After originally sharing the cautionary tale about what happens to a piece of viral content when it falls into the hands of unscrupulous people who share content to their large following without bothering to give you credit or link to you.
In the current age of social media sharing we’ve all shared something that belongs to someone else, while not bothering to give the original artist any credit. That isn’t necessarily a sin, per se. What is pernicious are the people who have large (sometimes bought) followings who poach content from others, do not link to them, and then use that material to get them hundreds of thousands of likes/shares.
Since writing this about a month ago the person who had the ridiculous amount of shares (pictured above) has added “Courtesy: Ultimate Designs” what would have helped is if they had put an “@” in front & linked to the Ultimate Designs Facebook page but let’s just be happy that they made the smallest step. Why this matters is that when looking at your page analytics on Facebook this makes all the difference in the world.
There you can see the actual reach that your content is getting ~ measured not just by the vanity metrics of “Likes/Shares” but by the people who have actually clicked on the photos, links, etc…(that doesn’t show up to the public) and also includes the activity on the “shares” as well. This is important information for any small business or solo-entrepreneur who is trying to figure out what is working and what isn’t.
It can help you make better decisions about your future marketing efforts and measure what the public likes. That is why the disparity between the pilfered piece (at the very top) and the “original” post caught my eye. If when sharing it, the person had linked to the original creator he might have unknowingly facilitated more work and exposure for this artwork. Which should be the goal for any artist or business on social media, for without that you are only chasing after people to give you empty praise and virtual pats on the back – through a like button.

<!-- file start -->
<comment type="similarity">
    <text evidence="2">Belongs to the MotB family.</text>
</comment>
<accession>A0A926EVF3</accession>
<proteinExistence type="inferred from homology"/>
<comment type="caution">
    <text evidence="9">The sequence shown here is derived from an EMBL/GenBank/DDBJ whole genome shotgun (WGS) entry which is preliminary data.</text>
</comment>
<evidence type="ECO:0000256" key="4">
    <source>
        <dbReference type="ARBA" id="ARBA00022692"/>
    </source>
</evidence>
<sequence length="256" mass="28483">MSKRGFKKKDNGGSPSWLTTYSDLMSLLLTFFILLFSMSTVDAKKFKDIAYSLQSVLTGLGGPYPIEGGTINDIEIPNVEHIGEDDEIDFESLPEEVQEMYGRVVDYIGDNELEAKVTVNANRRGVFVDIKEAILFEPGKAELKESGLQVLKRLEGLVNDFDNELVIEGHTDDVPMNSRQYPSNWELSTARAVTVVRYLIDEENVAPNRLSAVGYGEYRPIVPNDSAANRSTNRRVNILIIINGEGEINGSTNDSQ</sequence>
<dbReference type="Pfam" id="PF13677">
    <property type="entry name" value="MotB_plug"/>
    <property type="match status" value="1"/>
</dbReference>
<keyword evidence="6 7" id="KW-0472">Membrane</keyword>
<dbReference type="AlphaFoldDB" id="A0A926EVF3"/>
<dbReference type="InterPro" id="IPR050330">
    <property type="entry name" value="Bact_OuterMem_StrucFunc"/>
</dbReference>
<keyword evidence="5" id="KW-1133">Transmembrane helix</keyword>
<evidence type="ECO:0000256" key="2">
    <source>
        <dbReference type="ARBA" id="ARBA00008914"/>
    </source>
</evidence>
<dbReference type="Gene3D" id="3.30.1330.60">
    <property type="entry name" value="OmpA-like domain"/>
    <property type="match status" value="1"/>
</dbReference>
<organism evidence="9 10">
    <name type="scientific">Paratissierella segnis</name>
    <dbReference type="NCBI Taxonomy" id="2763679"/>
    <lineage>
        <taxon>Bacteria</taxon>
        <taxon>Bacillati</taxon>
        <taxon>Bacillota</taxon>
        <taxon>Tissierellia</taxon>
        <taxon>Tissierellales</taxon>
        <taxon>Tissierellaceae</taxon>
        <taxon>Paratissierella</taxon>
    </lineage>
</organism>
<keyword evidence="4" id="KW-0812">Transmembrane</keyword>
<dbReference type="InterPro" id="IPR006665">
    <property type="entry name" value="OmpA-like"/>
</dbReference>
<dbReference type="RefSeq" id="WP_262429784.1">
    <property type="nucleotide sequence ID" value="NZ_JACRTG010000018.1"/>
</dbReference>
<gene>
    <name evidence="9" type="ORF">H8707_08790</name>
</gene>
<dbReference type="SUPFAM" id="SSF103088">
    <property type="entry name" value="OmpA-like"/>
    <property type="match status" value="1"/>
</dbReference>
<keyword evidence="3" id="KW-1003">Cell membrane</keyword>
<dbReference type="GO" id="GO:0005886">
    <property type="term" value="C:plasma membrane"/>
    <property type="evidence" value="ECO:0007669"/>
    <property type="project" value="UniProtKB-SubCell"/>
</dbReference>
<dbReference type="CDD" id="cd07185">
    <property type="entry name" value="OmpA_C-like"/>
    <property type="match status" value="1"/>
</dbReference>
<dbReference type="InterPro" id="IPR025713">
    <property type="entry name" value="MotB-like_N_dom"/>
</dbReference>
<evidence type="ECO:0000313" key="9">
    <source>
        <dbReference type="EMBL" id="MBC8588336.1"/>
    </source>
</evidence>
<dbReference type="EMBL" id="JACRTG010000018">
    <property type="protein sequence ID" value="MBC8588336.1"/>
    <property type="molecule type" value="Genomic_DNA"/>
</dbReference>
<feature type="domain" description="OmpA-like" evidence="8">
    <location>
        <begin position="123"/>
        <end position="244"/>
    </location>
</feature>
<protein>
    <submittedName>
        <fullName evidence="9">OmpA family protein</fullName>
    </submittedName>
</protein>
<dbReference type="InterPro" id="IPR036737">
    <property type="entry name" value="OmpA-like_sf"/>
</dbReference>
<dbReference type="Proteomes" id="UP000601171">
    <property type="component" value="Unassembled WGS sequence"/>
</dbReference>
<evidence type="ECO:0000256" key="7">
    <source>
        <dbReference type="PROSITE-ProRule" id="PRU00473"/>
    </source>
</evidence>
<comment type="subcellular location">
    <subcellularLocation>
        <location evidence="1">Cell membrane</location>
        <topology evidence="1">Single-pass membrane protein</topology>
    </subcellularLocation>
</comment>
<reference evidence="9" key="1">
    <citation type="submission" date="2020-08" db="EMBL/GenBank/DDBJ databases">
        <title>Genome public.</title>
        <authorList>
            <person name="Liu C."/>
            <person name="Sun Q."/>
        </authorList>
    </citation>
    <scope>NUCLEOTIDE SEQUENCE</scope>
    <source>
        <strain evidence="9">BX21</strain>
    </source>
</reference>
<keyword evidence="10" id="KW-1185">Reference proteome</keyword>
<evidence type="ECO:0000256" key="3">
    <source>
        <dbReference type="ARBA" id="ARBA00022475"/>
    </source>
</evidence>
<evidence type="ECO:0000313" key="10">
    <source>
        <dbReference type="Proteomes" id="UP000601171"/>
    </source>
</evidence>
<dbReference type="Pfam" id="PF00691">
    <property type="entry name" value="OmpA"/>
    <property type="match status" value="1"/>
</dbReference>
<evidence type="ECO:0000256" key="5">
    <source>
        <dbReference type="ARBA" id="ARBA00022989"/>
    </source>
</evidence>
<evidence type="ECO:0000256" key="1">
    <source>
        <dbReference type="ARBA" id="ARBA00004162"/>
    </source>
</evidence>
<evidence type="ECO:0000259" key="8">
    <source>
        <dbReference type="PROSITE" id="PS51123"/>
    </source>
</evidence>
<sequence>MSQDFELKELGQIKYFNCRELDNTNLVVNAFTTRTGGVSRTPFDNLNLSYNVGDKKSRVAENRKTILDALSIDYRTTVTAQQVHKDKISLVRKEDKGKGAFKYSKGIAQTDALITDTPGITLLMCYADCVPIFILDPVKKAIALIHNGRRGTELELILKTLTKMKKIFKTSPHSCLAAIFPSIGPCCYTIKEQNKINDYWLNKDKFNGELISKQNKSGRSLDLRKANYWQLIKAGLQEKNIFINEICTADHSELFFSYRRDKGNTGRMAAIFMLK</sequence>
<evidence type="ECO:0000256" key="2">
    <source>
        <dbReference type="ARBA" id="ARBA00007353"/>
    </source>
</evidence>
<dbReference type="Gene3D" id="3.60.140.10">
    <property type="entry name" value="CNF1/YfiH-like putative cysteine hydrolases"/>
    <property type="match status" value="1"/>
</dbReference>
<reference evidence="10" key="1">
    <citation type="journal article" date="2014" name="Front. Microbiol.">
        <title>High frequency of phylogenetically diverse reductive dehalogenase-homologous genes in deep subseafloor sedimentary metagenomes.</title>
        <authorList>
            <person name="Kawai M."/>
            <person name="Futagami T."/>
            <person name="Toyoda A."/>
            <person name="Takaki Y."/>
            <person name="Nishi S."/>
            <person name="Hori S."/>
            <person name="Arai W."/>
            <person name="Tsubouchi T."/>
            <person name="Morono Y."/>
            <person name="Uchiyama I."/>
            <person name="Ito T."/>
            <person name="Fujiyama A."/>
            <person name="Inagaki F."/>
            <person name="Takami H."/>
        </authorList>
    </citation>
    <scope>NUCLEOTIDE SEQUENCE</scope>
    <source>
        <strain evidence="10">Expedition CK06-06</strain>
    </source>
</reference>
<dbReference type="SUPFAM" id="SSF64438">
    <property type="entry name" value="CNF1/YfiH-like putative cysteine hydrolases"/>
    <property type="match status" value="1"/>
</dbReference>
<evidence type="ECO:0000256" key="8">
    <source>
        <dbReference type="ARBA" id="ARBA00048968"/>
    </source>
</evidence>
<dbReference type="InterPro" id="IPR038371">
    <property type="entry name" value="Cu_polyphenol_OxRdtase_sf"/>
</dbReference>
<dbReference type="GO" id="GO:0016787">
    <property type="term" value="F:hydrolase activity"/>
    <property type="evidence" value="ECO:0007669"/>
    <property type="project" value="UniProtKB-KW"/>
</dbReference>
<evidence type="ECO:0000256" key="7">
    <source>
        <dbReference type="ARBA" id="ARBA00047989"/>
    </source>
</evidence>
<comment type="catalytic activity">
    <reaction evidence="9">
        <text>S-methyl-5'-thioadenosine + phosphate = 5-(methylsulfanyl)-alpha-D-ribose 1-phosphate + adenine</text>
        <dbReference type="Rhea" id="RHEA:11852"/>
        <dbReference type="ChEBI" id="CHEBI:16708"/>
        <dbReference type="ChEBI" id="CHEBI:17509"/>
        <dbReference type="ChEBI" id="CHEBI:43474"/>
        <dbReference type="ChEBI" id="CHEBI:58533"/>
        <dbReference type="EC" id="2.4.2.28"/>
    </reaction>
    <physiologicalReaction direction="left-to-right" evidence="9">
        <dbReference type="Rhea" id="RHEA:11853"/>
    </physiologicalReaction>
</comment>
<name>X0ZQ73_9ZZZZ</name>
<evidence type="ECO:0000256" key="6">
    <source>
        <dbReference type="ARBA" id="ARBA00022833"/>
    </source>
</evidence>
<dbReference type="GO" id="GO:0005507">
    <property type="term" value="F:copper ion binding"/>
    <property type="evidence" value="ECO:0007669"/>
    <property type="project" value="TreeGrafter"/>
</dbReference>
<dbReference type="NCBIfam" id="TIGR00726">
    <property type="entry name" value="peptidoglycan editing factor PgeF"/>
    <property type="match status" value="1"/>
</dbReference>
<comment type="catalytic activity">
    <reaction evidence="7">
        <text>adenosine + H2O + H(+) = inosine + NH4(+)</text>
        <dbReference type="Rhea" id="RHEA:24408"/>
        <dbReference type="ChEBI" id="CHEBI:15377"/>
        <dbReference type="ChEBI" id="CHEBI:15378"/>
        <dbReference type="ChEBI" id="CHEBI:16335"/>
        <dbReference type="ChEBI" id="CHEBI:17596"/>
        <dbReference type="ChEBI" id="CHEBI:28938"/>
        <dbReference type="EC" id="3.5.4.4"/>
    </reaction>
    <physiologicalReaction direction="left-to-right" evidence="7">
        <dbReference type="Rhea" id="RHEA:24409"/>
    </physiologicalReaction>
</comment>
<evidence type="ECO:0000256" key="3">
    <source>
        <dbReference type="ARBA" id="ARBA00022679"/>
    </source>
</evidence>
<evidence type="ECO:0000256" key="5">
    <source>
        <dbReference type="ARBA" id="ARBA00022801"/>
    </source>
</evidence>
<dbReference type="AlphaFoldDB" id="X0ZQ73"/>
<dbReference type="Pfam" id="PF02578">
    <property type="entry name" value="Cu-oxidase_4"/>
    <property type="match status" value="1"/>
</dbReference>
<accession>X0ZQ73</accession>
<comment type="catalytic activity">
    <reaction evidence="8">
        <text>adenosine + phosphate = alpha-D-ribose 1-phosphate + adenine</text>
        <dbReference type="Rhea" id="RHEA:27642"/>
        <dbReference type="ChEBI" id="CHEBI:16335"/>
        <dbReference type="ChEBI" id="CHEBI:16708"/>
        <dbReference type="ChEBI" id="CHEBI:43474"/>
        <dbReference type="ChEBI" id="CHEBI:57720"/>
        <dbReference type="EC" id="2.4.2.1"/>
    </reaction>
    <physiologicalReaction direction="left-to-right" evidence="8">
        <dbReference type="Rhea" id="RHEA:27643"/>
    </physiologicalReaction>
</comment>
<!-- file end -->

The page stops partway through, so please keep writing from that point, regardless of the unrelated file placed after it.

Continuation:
Keeping your eye on the prize, creating those serendipitous connections between yourself and the people who like your work, and want to hire you is the main goal of sharing this content. To forget that is to condemn your brand to obscurity. The web makes it terribly easy to connect people, but it also makes it terribly easy for people to also find your work and pilfer it. Make sure you always watermark, include your name (or @ handle) and clearly list your web address, even if that is only your Facebook page* so that people can then reach out & connect.
The creator of this series has reached out to me and shared these thoughts, for which I’m humbled. For if even just one person takes heed, and uses the best practices, then we are well on our way to making the web a better place.